What to know about getting the flu vaccine this year
Published 6:00 am Thursday, October 21, 2021
BRYAN R. SMITH/AFP // Getty Images
What to know about getting the flu vaccine this year
This year, COVID-19 vaccines have been the subject of everything from presidential speeches to hip-hop song parodies. Experts are saying that COVID-19 vaccination is especially important as the U.S. heads into the holiday season, when cold weather will intersect with family gatherings across the country. But the novel coronavirus isn’t the only respiratory disease that may hit the country this winter.
Winter also marks the peak of flu season in the Northern Hemisphere. While the flu is not often at the forefront of most Americans’ minds, it does take a heavy toll on the country. The disease has killed between 12,000 and 52,000 people a year between 2010 and 2020, according to the Centers for Disease Control and Prevention (CDC). Millions more people become infected with the flu, and hundreds of thousands require hospitalizations.
In 2021, many public health experts are concerned that the flu season could be particularly hard on the U.S. Last year’s flu season was unusually mild, largely thanks to widespread mask-wearing, social distancing, reduced travel, and other COVID-19 precautions. But this year, as restrictions have been lifted across the country, the flu could pack a harder punch. Americans’ immune systems may have forgotten how to protect against the flu because many of us weren’t exposed last year, explains Dr. Katelyn Jetelina, author of Your Local Epidemiologist.
Stacker compiled a list of 10 key facts for this year’s flu season from the CDC, the Association for Health Care Journalists, and other scientific and news sources. Read on to learn when to get your flu shot, who is eligible, and more.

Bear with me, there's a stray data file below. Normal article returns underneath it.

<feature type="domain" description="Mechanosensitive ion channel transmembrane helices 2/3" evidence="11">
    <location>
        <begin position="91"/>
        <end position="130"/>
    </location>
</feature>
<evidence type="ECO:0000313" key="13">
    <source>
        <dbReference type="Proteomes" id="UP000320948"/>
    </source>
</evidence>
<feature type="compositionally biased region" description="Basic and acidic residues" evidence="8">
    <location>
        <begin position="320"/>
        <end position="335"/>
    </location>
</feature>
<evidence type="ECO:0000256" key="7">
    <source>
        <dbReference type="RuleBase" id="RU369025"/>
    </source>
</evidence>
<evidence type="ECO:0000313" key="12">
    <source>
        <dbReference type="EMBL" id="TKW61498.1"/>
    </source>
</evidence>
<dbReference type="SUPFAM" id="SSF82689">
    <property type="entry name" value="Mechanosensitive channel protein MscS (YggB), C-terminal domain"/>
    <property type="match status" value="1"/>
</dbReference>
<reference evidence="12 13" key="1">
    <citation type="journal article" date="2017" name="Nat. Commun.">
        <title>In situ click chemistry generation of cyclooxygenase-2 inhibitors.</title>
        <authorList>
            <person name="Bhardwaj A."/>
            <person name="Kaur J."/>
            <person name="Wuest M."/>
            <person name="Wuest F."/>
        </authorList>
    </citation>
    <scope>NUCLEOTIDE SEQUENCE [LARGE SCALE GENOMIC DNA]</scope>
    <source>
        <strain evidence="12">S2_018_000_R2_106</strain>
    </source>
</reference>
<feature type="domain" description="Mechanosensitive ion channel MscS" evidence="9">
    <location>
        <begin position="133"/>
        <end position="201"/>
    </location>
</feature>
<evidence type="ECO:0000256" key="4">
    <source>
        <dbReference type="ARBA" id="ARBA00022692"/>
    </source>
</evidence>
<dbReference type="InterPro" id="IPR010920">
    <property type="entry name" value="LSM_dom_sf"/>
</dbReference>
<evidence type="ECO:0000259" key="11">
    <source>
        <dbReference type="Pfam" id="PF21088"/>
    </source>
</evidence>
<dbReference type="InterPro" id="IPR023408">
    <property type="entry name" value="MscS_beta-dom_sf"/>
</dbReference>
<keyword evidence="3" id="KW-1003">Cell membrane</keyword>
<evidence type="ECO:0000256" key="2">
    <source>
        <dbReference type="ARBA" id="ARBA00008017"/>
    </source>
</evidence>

You may also like: Answers to 25 common COVID-19 vaccine questions
Syda Productions // Shutterstock
Flu shots do not protect against COVID-19
COVID-19 and the flu share some common symptoms, such as fatigue, fever, and cough, so it may feel logical to think that a flu shot might provide some defense against COVID-19—or vice versa. Indeed, a few studies, some of which have not yet been peer reviewed, suggest that people who get their flu shots might be less likely to have a COVID-19 case. But the correlation requires further research, as it’s possible that the same people who receive their flu shots are also more likely to rigorously follow COVID-19 safety protocols.
The flu and COVID-19 are caused by very different viruses, with very different biological structures. As a result, health experts recommend that Americans receive both a flu shot for protection against the flu and a COVID-19 shot for protection against COVID-19.
Lindsey Nicholson/Universal Images Group // Getty Images
You can get your flu and COVID-19 shots at the same time
Though COVID-19 and the flu require two different vaccines, Americans are able to get their shots for both diseases in one doctor’s visit or one trip to the pharmacy. Other vaccines are often administered at the same time—especially for kids getting their routine childhood immunizations—and this practice does not impact protection from disease or potential side effects, the CDC says. Common pharmacies like Walgreens are making it easy for people to get two vaccinations in one trip, including those adults who are eligible for a Pfizer booster shot.
Joe Raedle // Getty Images
This year’s flu shots protect against 4 different flu viruses
All of the vaccines that scientists have developed for the 2021–2022 flu season are quadrivalent, meaning they protect against four different flu viruses at once. These include two virus strains from the “influenza A” family and two from the “influenza B” family. By incorporating multiple strains into one vaccine, scientists are providing broader protection to people who get immunized.